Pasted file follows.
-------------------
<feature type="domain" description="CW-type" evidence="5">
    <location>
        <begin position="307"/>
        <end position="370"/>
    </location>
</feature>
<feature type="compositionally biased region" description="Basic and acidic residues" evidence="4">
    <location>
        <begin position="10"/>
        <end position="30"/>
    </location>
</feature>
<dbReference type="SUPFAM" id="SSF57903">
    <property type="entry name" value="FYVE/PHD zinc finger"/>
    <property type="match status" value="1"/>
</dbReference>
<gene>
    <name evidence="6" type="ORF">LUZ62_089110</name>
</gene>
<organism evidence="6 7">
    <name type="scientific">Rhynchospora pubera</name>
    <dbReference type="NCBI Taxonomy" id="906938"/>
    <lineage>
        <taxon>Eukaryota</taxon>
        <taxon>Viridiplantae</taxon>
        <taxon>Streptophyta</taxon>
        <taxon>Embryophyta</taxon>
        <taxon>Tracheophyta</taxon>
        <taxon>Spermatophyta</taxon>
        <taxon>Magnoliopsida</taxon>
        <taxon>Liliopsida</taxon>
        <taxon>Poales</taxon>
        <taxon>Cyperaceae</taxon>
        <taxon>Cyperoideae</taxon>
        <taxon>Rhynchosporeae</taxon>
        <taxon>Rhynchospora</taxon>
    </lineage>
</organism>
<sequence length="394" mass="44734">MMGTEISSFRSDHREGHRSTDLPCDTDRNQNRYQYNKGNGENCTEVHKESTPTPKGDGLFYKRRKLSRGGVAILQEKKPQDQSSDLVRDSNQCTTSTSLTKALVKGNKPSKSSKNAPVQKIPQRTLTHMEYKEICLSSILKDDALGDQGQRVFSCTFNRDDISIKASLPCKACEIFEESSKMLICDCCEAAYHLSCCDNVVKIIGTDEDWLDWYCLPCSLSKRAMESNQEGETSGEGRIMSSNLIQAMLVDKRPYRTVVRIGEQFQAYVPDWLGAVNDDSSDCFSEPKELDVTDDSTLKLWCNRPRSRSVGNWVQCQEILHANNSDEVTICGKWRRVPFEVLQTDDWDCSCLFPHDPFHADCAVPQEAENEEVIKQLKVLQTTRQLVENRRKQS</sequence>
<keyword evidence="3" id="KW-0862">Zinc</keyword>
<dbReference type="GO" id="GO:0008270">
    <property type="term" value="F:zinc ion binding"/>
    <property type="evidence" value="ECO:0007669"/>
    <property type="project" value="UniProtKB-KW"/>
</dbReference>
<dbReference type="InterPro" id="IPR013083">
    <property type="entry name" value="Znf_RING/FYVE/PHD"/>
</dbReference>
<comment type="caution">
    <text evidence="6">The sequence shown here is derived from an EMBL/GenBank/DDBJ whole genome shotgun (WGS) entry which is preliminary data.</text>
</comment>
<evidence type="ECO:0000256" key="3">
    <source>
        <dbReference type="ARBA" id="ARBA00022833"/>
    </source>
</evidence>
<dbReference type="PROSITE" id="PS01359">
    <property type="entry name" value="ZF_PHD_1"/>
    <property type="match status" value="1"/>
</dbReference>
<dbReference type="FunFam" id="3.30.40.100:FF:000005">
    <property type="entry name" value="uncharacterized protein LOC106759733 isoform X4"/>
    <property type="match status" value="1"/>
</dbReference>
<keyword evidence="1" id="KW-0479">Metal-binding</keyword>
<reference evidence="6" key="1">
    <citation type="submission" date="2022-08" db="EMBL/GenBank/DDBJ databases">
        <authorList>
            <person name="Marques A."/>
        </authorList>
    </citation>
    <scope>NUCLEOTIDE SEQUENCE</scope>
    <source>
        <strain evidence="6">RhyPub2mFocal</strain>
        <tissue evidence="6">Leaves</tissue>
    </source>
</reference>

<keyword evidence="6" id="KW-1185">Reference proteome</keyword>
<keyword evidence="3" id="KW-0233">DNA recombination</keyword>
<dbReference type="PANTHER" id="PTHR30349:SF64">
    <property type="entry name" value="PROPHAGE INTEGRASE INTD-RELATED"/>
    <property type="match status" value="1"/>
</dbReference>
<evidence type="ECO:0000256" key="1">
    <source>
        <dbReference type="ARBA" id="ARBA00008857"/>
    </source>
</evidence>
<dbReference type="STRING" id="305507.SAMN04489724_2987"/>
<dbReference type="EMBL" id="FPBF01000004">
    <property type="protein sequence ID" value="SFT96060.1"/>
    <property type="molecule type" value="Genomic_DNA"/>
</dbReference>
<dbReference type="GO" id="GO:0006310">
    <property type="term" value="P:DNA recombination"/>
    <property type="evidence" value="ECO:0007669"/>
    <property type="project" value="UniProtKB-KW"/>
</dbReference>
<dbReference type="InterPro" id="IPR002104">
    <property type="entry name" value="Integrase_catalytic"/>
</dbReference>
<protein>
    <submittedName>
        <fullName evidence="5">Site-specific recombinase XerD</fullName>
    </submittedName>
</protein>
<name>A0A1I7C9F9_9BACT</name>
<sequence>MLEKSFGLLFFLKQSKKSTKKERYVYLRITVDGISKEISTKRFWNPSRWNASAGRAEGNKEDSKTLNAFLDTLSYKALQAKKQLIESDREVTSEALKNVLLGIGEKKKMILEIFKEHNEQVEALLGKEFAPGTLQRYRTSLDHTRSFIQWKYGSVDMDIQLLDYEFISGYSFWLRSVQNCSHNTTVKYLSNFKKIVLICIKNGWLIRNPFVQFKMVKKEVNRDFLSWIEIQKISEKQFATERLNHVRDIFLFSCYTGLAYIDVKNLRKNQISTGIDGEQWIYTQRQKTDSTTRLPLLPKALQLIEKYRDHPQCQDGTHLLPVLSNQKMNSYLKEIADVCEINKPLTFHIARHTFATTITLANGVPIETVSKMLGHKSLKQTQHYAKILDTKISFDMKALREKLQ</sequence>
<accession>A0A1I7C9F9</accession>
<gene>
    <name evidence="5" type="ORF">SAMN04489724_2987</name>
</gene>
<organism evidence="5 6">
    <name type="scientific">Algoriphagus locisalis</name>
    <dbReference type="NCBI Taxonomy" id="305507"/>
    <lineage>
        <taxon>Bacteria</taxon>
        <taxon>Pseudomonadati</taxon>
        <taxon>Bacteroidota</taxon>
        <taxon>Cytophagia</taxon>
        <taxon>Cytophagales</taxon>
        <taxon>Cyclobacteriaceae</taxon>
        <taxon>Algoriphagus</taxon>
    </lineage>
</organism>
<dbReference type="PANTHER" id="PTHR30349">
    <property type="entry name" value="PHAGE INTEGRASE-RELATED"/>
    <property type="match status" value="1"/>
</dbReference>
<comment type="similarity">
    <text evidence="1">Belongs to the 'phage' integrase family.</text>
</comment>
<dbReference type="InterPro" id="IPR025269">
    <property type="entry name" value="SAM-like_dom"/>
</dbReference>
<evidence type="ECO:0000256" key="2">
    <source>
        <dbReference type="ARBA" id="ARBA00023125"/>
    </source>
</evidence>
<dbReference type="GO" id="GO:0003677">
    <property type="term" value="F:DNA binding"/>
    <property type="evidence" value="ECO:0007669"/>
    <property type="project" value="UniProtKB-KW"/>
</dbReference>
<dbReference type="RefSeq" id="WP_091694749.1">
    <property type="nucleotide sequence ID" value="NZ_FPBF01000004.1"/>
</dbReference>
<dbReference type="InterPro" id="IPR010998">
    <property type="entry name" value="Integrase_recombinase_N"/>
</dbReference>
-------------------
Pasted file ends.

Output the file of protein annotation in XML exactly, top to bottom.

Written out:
<feature type="domain" description="CW-type" evidence="5">
    <location>
        <begin position="307"/>
        <end position="370"/>
    </location>
</feature>
<feature type="compositionally biased region" description="Basic and acidic residues" evidence="4">
    <location>
        <begin position="10"/>
        <end position="30"/>
    </location>
</feature>
<dbReference type="SUPFAM" id="SSF57903">
    <property type="entry name" value="FYVE/PHD zinc finger"/>
    <property type="match status" value="1"/>
</dbReference>
<gene>
    <name evidence="6" type="ORF">LUZ62_089110</name>
</gene>
<organism evidence="6 7">
    <name type="scientific">Rhynchospora pubera</name>
    <dbReference type="NCBI Taxonomy" id="906938"/>
    <lineage>
        <taxon>Eukaryota</taxon>
        <taxon>Viridiplantae</taxon>
        <taxon>Streptophyta</taxon>
        <taxon>Embryophyta</taxon>
        <taxon>Tracheophyta</taxon>
        <taxon>Spermatophyta</taxon>
        <taxon>Magnoliopsida</taxon>
        <taxon>Liliopsida</taxon>
        <taxon>Poales</taxon>
        <taxon>Cyperaceae</taxon>
        <taxon>Cyperoideae</taxon>
        <taxon>Rhynchosporeae</taxon>
        <taxon>Rhynchospora</taxon>
    </lineage>
</organism>
<sequence length="394" mass="44734">MMGTEISSFRSDHREGHRSTDLPCDTDRNQNRYQYNKGNGENCTEVHKESTPTPKGDGLFYKRRKLSRGGVAILQEKKPQDQSSDLVRDSNQCTTSTSLTKALVKGNKPSKSSKNAPVQKIPQRTLTHMEYKEICLSSILKDDALGDQGQRVFSCTFNRDDISIKASLPCKACEIFEESSKMLICDCCEAAYHLSCCDNVVKIIGTDEDWLDWYCLPCSLSKRAMESNQEGETSGEGRIMSSNLIQAMLVDKRPYRTVVRIGEQFQAYVPDWLGAVNDDSSDCFSEPKELDVTDDSTLKLWCNRPRSRSVGNWVQCQEILHANNSDEVTICGKWRRVPFEVLQTDDWDCSCLFPHDPFHADCAVPQEAENEEVIKQLKVLQTTRQLVENRRKQS</sequence>
<keyword evidence="3" id="KW-0862">Zinc</keyword>
<dbReference type="GO" id="GO:0008270">
    <property type="term" value="F:zinc ion binding"/>
    <property type="evidence" value="ECO:0007669"/>
    <property type="project" value="UniProtKB-KW"/>
</dbReference>
<dbReference type="InterPro" id="IPR013083">
    <property type="entry name" value="Znf_RING/FYVE/PHD"/>
</dbReference>
<comment type="caution">
    <text evidence="6">The sequence shown here is derived from an EMBL/GenBank/DDBJ whole genome shotgun (WGS) entry which is preliminary data.</text>
</comment>
<evidence type="ECO:0000256" key="3">
    <source>
        <dbReference type="ARBA" id="ARBA00022833"/>
    </source>
</evidence>
<dbReference type="PROSITE" id="PS01359">
    <property type="entry name" value="ZF_PHD_1"/>
    <property type="match status" value="1"/>
</dbReference>
<dbReference type="FunFam" id="3.30.40.100:FF:000005">
    <property type="entry name" value="uncharacterized protein LOC106759733 isoform X4"/>
    <property type="match status" value="1"/>
</dbReference>
<keyword evidence="1" id="KW-0479">Metal-binding</keyword>
<reference evidence="6" key="1">
    <citation type="submission" date="2022-08" db="EMBL/GenBank/DDBJ databases">
        <authorList>
            <person name="Marques A."/>
        </authorList>
    </citation>
    <scope>NUCLEOTIDE SEQUENCE</scope>
    <source>
        <strain evidence="6">RhyPub2mFocal</strain>
        <tissue evidence="6">Leaves</tissue>
    </source>
</reference>

<keyword evidence="6" id="KW-1185">Reference proteome</keyword>
<keyword evidence="3" id="KW-0233">DNA recombination</keyword>
<dbReference type="PANTHER" id="PTHR30349:SF64">
    <property type="entry name" value="PROPHAGE INTEGRASE INTD-RELATED"/>
    <property type="match status" value="1"/>
</dbReference>
<evidence type="ECO:0000256" key="1">
    <source>
        <dbReference type="ARBA" id="ARBA00008857"/>
    </source>
</evidence>
<dbReference type="STRING" id="305507.SAMN04489724_2987"/>
<dbReference type="EMBL" id="FPBF01000004">
    <property type="protein sequence ID" value="SFT96060.1"/>
    <property type="molecule type" value="Genomic_DNA"/>
</dbReference>
<dbReference type="GO" id="GO:0006310">
    <property type="term" value="P:DNA recombination"/>
    <property type="evidence" value="ECO:0007669"/>
    <property type="project" value="UniProtKB-KW"/>
</dbReference>
<dbReference type="InterPro" id="IPR002104">
    <property type="entry name" value="Integrase_catalytic"/>
</dbReference>
<protein>
    <submittedName>
        <fullName evidence="5">Site-specific recombinase XerD</fullName>
    </submittedName>
</protein>
<name>A0A1I7C9F9_9BACT</name>
<sequence>MLEKSFGLLFFLKQSKKSTKKERYVYLRITVDGISKEISTKRFWNPSRWNASAGRAEGNKEDSKTLNAFLDTLSYKALQAKKQLIESDREVTSEALKNVLLGIGEKKKMILEIFKEHNEQVEALLGKEFAPGTLQRYRTSLDHTRSFIQWKYGSVDMDIQLLDYEFISGYSFWLRSVQNCSHNTTVKYLSNFKKIVLICIKNGWLIRNPFVQFKMVKKEVNRDFLSWIEIQKISEKQFATERLNHVRDIFLFSCYTGLAYIDVKNLRKNQISTGIDGEQWIYTQRQKTDSTTRLPLLPKALQLIEKYRDHPQCQDGTHLLPVLSNQKMNSYLKEIADVCEINKPLTFHIARHTFATTITLANGVPIETVSKMLGHKSLKQTQHYAKILDTKISFDMKALREKLQ</sequence>
<accession>A0A1I7C9F9</accession>
<gene>
    <name evidence="5" type="ORF">SAMN04489724_2987</name>
</gene>
<organism evidence="5 6">
    <name type="scientific">Algoriphagus locisalis</name>
    <dbReference type="NCBI Taxonomy" id="305507"/>
    <lineage>
        <taxon>Bacteria</taxon>
        <taxon>Pseudomonadati</taxon>
        <taxon>Bacteroidota</taxon>
        <taxon>Cytophagia</taxon>
        <taxon>Cytophagales</taxon>
        <taxon>Cyclobacteriaceae</taxon>
        <taxon>Algoriphagus</taxon>
    </lineage>
</organism>
<dbReference type="PANTHER" id="PTHR30349">
    <property type="entry name" value="PHAGE INTEGRASE-RELATED"/>
    <property type="match status" value="1"/>
</dbReference>
<comment type="similarity">
    <text evidence="1">Belongs to the 'phage' integrase family.</text>
</comment>
<dbReference type="InterPro" id="IPR025269">
    <property type="entry name" value="SAM-like_dom"/>
</dbReference>
<evidence type="ECO:0000256" key="2">
    <source>
        <dbReference type="ARBA" id="ARBA00023125"/>
    </source>
</evidence>
<dbReference type="GO" id="GO:0003677">
    <property type="term" value="F:DNA binding"/>
    <property type="evidence" value="ECO:0007669"/>
    <property type="project" value="UniProtKB-KW"/>
</dbReference>
<dbReference type="RefSeq" id="WP_091694749.1">
    <property type="nucleotide sequence ID" value="NZ_FPBF01000004.1"/>
</dbReference>
<dbReference type="InterPro" id="IPR010998">
    <property type="entry name" value="Integrase_recombinase_N"/>
</dbReference>